Nuclear power plants currently make, and will
have to continue to make, a vital contribution toward reducing CO2
emissions into the atmosphere and conserving fossil fuel energy

Because of this, a new generation of power reactors is currently being implemented in newly constructed nuclear power units.
Using the terminology of the U.S. Department of Energy, as proposed
by the NEI, they belong to a Generation III reactor technology, embracing new design concepts developed since 2000 and certified by
the NRC.

Some experts have also coined a term for an intermediate
Generation III+, intended for newly developed designs not yet certified by the NRC.
The next generation of technology, Generation IV,

2 The Thermal Process
in Wet-steam Turbines

Initial, Partition,
and End Steam Conditions
A characteristic schematic diagram for a turboset of a typical modern
nuclear power unit (for example, with a PWR), with the working
fluid’s operating conditions corresponding to its 100% maximum
continuous rating (MCR), is shown in Figure 2–1.

The main (live)
steam leaves the reactor’s steam generator(s) with a steam pressure
of 6.68 MPa (969 psi) and moisture content of 0.25% and enters the
double-flow HP cylinder.

After this, it passes through the moisture
separators (MS) and two-stage reheaters (R) and reaches two or
three double-flow, double-exhaust LP cylinders, being superheated
to 273°C (523ºF) by steam extracted from the HP cylinder (the first
reheat stage) and a portion of main steam (the second reheat stage).
After the LP cylinders, the working steam passes to the condensers.
The resultant steam condensate is pumped through the LP regenerative heaters to the deaerator, from which the feed water is directed
by the feed pump(s) back into the steam generator(s) through the
HP heaters.

The LP and HP regenerative heaters and deaerator are fed
with steam from the turbine’s steam extractions (bleedings).

The turbine’s regenerative system also comprises the gland steam condenser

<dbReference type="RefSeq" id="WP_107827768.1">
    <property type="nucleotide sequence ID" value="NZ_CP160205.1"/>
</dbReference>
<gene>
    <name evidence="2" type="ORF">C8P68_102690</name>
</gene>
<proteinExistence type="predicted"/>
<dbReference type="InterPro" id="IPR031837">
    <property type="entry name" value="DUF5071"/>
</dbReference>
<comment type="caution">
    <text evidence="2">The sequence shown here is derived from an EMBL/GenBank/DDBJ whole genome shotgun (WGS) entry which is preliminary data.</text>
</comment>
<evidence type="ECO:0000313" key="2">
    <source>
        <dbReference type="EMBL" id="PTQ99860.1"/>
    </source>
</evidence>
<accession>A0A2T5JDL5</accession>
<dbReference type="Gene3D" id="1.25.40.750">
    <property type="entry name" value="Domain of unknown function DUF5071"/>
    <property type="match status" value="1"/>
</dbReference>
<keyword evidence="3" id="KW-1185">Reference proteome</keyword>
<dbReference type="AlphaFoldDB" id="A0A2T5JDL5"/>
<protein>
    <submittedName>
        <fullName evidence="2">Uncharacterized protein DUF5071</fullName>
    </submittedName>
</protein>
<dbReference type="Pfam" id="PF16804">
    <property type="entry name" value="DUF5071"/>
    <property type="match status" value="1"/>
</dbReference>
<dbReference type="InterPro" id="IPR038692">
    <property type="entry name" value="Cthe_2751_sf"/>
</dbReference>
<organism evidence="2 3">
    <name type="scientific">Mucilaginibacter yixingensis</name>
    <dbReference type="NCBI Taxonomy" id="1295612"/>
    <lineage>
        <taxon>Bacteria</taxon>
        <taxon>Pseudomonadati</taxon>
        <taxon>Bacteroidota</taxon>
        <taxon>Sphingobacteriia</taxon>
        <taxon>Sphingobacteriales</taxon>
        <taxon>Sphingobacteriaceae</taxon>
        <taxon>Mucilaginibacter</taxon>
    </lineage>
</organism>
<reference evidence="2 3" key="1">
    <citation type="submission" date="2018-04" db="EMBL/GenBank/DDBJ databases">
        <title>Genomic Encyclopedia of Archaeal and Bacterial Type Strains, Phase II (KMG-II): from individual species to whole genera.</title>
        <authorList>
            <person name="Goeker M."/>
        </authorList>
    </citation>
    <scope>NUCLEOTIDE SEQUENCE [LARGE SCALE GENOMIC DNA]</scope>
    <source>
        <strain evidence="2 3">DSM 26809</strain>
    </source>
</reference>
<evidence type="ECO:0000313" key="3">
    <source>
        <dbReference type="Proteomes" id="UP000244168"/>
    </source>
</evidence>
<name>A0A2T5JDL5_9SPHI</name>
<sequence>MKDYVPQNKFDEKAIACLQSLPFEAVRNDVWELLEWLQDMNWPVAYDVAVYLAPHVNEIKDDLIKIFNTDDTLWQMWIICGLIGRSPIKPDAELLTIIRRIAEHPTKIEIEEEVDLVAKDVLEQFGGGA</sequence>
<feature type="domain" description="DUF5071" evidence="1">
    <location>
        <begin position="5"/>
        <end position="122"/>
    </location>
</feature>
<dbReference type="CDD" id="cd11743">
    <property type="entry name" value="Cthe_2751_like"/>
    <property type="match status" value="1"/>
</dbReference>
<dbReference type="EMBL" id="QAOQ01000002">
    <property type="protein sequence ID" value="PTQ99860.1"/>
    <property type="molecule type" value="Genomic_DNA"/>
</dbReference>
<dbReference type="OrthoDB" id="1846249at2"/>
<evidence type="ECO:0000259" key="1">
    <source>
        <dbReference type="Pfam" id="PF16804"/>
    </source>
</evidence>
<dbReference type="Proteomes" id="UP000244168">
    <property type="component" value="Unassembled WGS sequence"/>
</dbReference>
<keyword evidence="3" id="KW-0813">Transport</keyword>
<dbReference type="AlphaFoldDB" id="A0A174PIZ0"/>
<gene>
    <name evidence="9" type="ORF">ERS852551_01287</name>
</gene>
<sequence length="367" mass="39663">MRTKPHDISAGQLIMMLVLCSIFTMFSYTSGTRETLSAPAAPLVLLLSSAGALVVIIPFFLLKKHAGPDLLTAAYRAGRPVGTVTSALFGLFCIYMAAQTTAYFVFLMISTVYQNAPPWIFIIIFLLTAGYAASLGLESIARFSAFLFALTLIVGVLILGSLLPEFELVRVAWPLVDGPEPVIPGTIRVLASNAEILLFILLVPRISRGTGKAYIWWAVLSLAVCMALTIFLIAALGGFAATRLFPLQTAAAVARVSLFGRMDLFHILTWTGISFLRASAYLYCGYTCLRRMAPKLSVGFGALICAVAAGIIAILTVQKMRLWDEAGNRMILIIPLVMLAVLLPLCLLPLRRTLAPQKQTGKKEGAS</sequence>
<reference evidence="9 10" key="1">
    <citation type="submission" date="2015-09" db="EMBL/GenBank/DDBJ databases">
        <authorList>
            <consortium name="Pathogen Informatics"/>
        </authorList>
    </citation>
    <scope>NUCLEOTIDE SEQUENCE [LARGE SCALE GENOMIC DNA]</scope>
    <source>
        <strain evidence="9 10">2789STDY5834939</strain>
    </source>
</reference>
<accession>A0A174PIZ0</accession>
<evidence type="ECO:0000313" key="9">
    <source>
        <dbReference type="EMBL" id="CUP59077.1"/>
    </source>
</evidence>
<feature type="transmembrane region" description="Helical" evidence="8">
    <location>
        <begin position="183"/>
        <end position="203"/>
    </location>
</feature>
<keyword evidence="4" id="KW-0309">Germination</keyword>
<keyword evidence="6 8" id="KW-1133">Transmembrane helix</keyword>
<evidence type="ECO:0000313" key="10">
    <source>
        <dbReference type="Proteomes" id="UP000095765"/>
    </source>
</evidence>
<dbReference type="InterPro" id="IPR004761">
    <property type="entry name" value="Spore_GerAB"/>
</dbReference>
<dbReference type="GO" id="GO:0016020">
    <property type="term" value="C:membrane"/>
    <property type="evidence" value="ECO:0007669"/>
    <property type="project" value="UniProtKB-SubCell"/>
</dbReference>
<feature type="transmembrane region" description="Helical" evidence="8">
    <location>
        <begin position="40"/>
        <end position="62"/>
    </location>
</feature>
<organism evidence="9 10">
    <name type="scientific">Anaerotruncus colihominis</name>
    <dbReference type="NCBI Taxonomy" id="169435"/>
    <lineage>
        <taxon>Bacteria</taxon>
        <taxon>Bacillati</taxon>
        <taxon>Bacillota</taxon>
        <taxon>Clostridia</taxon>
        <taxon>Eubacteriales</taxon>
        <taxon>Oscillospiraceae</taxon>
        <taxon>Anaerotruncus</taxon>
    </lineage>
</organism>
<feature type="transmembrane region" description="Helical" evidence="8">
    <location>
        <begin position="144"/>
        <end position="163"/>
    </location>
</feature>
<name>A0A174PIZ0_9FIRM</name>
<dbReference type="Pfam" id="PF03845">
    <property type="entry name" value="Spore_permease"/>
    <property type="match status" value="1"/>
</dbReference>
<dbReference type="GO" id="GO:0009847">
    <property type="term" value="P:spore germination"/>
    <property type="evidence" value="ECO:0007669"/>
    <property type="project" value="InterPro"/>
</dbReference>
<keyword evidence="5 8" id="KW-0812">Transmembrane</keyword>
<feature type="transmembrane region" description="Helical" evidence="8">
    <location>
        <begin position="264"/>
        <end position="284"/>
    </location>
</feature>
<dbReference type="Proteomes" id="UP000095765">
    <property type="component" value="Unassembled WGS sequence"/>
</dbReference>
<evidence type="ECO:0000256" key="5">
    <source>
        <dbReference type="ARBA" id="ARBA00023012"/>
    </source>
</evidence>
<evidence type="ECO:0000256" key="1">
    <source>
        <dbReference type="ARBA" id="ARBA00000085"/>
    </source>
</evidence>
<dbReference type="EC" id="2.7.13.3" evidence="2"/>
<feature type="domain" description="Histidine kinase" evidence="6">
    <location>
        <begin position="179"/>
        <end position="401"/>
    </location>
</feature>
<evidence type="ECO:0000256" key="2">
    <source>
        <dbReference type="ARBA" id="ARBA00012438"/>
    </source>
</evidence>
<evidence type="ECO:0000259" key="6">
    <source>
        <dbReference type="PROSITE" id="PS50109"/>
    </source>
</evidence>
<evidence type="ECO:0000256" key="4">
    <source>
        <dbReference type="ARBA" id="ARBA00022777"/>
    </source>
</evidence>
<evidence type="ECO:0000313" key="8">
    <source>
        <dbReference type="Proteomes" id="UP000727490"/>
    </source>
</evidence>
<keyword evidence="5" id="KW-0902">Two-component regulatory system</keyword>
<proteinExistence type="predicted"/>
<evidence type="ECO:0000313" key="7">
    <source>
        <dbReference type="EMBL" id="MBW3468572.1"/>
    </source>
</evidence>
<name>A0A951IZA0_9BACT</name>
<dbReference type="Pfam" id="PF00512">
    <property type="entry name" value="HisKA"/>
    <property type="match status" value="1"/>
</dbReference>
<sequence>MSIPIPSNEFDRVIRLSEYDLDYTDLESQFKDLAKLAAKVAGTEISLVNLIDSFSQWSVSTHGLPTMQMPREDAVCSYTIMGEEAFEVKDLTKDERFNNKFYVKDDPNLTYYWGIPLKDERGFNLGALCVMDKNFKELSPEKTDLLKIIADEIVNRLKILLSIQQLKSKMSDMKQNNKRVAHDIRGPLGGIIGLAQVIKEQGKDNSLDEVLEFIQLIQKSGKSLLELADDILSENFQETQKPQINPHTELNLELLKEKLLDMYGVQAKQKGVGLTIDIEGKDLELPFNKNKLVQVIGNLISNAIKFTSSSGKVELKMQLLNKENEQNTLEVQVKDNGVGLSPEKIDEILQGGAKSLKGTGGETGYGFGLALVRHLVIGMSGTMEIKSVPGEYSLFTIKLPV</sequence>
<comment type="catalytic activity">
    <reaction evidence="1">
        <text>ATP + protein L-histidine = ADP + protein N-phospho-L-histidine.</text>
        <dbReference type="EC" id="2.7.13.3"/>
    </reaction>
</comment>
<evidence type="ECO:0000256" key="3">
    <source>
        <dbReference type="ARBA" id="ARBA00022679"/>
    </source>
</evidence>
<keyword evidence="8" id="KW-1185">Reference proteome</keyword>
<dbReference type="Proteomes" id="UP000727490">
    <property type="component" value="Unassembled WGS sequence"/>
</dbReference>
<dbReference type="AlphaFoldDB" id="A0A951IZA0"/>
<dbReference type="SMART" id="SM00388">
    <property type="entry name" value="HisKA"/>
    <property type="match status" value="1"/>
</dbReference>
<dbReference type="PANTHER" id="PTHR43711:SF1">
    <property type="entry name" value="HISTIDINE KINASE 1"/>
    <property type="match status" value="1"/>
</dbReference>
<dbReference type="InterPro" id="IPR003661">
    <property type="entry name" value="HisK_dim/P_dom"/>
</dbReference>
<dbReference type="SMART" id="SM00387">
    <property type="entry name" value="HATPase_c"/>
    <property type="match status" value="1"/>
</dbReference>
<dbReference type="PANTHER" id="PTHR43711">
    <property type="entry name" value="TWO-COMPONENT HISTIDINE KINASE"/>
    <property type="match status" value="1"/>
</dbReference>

and drain coolers.

Steam admission elements
Huge steam flow amounts for large wet-steam turbines require
special attention to their steam admission elements.

With raising the
turbine output, the size of the turbine valves and the energy amounts
dissipated in them also increase.

Simultaneously, it becomes more difficult to provide their tightness.

Increased valve size results in lower
natural frequencies of the moving elements (the valve itself and the
valve stem).

This also increases a risk of high-amplitude vibrations of
the valves.

There is a rule of thumb that calls for limiting the steam
velocity in HP valves and their inlet pipes to 75 m/s (≈ 250 ft/s). This
standard has stood the test of time, but designers of large wet-steam
turbines are often forced to ignore it.

Large wet-steam turbines feature large-diameter journal necks—
up to 800–900 mm (30–35 in) for the largest low-speed turbines and
up to 520–560 mm (20–22 in) for high-speed turbines.

Due to a large
circular speed on the neck surface, the lubricating oil in the clearance
between the rotor neck and the journal bearing shell is rapidly turbulized, and the energy losses caused by friction sharply rise.

That is why the journal bearings for large high-speed turbines are frequently
made with multi-wedge, or segment, shells.

In this case, the lubricant
is delivered to each segment, forming separate oil wedges, and has no
time for turbulization because of a small distance between segments.
A sketch of such a four-segment journal bearing employed by Turboatom is given in Figure 3–36.This type of journal bearing is used in
their high-speed wet-steam turbines, with the single capacities of 500
MW and 750 MW.

For low-speed wet-steam turbines, despite greater
diameters of their journal necks, the circular speed on the neck surface is considerably less than that for high-speed turbines and, as a
rule, their journal bearings can be built with single-wedge shells.